2016 Audi TT [w/video]
The Slight Sandpapering Of An Icon
EngineTurbo 2.0L I4
Power230 HP / 273 LB-FT
0-60 Time5.3 Seconds
Top Speed155 MPH
Curb Weight2,712 LBS
MPG36.8 MPG (Euro Cycle)
Base Price35,000 euros (Germany)
A decade later, the original TT was still important enough that when rumors of the third-generation coupe began to surface in late 2012, the most exciting fantasy was that the 2014 coupe might "recapture some of the distinctiveness and impact" of a 16-year-old car (the TT came to market in 1998). Even speculation by dedicated Audi observers thought the brand would do something novel, even if not mimicry. The obvious takeaway: no one was going to be lighting any candles for the departed second generation. All of that is why when the first leaked image slipped onto the Internet, people began to get suspicious. When the third generation took the stage at the Geneva Motor Show, we could almost hear the digital deflation over the Ethernet, our poll results notwithstanding.
Yet it's still the TT, and in spite of having seen its interior and virtual cockpit and clocked its specs, we couldn't judge it before heading to Marbella, Spain to drive it. What we found out was while it's better than the second generation, it's still very much a TT.
We need to start off by giving Audi some proper credit: it massively upgraded the handling of the TT with the second generation. That original had the looks, but its progeny had the liveliness that got positively lusty in the TT-RS. In a dream, the third generation would frappé that heritage into the best of all worlds.
It's fair to say that the new car hasn't been comprehensively reconceived; it's been comprehensively re-detailed.
Despite its new platform, it's fair to say that the new car hasn't been comprehensively reconceived; it's been comprehensively re-detailed. You have to look at the current car next to the new one to see how big the differences are, but once you see them, it's clear how many changes have been made, and how much first-gen has returned to the bodywork. (Bodywork that was inadvertently harangued by the dusty Spanish roads, as you can see. Our earnest apologies.)
The coupe is the same height as before, yet it's 0.4 inches narrower and 0.8 inches shorter. The wheelbase, extended by 1.5 inches, means shorter overhangs. In front, curves are replaced by beveled edges that support the large, single-frame grille; that and the four rings on the hood are meant to invoke the R8, while the twin vertical struts that form the LED daytime running lamp signature are meant to recall the R18 e-tron Quattro racecar. The wheel arches, which Audi calls "superimposed," have sharper edges and are connected by a prominent, jutting sill, both trademarks of the original TT.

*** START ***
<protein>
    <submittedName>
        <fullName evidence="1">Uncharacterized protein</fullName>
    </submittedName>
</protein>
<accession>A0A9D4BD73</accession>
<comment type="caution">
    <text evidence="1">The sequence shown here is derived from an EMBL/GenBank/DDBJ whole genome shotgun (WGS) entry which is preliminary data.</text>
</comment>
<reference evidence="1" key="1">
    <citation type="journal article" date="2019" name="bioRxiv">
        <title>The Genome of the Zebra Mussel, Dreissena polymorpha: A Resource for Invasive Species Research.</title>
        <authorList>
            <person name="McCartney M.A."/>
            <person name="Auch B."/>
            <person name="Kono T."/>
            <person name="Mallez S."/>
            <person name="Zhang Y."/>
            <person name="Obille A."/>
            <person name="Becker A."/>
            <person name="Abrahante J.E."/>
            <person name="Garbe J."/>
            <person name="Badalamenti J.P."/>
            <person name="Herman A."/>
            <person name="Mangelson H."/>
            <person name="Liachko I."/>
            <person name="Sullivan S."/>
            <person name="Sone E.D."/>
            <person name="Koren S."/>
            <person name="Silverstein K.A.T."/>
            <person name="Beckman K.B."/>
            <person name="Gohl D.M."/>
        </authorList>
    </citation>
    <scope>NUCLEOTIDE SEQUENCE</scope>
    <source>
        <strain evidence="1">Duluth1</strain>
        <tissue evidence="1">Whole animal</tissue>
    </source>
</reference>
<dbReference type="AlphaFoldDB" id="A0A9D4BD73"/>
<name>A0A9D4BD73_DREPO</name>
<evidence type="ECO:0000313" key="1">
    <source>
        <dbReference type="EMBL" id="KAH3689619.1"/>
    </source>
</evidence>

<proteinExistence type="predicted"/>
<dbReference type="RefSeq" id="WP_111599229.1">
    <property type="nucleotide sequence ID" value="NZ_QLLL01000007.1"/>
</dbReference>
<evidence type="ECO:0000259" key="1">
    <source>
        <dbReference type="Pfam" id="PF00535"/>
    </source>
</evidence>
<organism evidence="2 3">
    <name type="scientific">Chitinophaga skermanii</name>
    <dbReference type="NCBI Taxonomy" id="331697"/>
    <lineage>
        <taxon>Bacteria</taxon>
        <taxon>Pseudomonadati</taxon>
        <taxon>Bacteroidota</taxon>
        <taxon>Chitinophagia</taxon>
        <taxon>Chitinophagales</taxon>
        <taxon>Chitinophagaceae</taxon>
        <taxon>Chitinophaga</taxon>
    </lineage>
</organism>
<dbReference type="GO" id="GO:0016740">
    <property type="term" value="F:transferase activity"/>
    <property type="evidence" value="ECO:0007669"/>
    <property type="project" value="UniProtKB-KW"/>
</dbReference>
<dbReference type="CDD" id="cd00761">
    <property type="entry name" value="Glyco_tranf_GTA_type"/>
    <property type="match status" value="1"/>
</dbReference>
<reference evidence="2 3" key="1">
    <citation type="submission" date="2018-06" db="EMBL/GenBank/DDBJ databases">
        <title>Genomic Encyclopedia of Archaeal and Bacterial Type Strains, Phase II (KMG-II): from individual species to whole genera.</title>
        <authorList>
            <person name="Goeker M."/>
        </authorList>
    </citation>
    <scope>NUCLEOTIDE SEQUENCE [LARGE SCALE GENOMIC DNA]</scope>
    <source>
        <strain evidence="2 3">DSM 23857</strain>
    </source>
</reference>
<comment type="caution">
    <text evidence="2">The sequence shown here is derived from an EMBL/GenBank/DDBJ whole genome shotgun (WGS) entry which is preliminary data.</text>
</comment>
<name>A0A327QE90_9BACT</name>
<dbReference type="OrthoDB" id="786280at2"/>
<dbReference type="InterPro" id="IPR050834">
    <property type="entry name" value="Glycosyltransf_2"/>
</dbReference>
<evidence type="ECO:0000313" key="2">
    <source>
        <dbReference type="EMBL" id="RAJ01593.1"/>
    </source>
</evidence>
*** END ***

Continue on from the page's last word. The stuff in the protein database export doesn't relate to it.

In back, geometry reasserts itself, with sharper lines framing the rear decklid. The LED taillights are tied together by a full-width, high-mounted brake light, defining the shape of a bumper. Beneath it all, the tailpipes have moved closer together – yet another tip of the hat to the original car. Another tech note: the TT makes the switch to capless fuel filling underneath that classic silver door. It's certainly good looking, and when you take time to notice the surfacing, you can appreciate its evolution, but our esteem is more philosophical than visceral.
With the 2.0-liter TFSI four-cylinder and a six-speed manual, curb weight is said to be 2,712 pounds.
We won't get the car for another year, so we don't have US weight specs yet, but the European version sits lighter on the ground than before. That's thanks to a slimming regimen that includes a new design for its aluminum and steel composite spaceframe, the seats and wheels. With the 2.0-liter TFSI four-cylinder and a six-speed manual, curb weight is said to be 2,712 pounds – in official words that's "up to 110.2 lbs less than before." Sure, that's less than the 220-pound weight loss for the MkVII Volkswagen Golf that shares its platform, but comparing Euro to Euro, the TT is still 312 pounds lighter.
That engine is the same one we'll get, a turbocharged, torque-happy puller with 230 horsepower and 273 pound-feet of twist, meaning 19 more stallions and 14 more lb-ft than before. Internal refinements like indirect injection on top of direct injection (depending on operating conditions), the addition of stop/start and having to motivate a lighter car means fuel economy will go up; Audi reports 36.8 miles per gallon combined on the European cycle, we'll get US numbers next year.
It's the interior that gets marquee billing this time around, and it's arguably even nicer to experience in the car than on the show floor display we studied at CES. The integrated climate controls are a cinch to operate and always stay centered – twisting the vent bezel rotates the inner turbine blades to alter the direction of air, not the vent. The refined MultiMedia Interface (MMI) controls have gone from four buttons to two toggle switches astride the large knob; you can flip between navigation, telephone, radio and media without ever having to look down. The surface of the MMI knob is touch sensitive and responds to finger gestures including writing characters and pinch zooming. And, hallelujah, the new TT is the first with Audi's new scrolling action, which works like it does on every other car on the planet: rotate to the right to scroll down, to the left to scroll up.